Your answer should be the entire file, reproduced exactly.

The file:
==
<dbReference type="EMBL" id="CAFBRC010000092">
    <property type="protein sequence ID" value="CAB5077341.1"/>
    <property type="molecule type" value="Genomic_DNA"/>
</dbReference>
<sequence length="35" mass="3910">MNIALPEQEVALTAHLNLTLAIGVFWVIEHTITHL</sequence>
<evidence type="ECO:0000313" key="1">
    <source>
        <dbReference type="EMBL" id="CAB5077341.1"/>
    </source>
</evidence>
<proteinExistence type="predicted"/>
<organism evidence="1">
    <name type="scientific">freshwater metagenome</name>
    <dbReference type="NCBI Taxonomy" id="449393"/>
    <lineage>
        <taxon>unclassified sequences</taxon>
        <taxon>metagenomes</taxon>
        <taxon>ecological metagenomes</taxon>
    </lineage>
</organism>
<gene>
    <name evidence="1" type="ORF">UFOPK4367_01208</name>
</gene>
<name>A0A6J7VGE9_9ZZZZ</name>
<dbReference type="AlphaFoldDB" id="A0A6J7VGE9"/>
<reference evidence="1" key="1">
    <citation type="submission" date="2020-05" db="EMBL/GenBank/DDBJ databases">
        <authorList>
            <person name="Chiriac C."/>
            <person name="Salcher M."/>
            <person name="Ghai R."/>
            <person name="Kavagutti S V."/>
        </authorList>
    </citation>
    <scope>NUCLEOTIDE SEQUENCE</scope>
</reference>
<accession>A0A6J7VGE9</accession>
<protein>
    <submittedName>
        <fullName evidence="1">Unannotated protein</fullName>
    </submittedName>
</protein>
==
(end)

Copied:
<dbReference type="EMBL" id="CAFBRC010000092">
    <property type="protein sequence ID" value="CAB5077341.1"/>
    <property type="molecule type" value="Genomic_DNA"/>
</dbReference>
<sequence length="35" mass="3910">MNIALPEQEVALTAHLNLTLAIGVFWVIEHTITHL</sequence>
<evidence type="ECO:0000313" key="1">
    <source>
        <dbReference type="EMBL" id="CAB5077341.1"/>
    </source>
</evidence>
<proteinExistence type="predicted"/>
<organism evidence="1">
    <name type="scientific">freshwater metagenome</name>
    <dbReference type="NCBI Taxonomy" id="449393"/>
    <lineage>
        <taxon>unclassified sequences</taxon>
        <taxon>metagenomes</taxon>
        <taxon>ecological metagenomes</taxon>
    </lineage>
</organism>
<gene>
    <name evidence="1" type="ORF">UFOPK4367_01208</name>
</gene>
<name>A0A6J7VGE9_9ZZZZ</name>
<dbReference type="AlphaFoldDB" id="A0A6J7VGE9"/>
<reference evidence="1" key="1">
    <citation type="submission" date="2020-05" db="EMBL/GenBank/DDBJ databases">
        <authorList>
            <person name="Chiriac C."/>
            <person name="Salcher M."/>
            <person name="Ghai R."/>
            <person name="Kavagutti S V."/>
        </authorList>
    </citation>
    <scope>NUCLEOTIDE SEQUENCE</scope>
</reference>
<accession>A0A6J7VGE9</accession>
<protein>
    <submittedName>
        <fullName evidence="1">Unannotated protein</fullName>
    </submittedName>
</protein>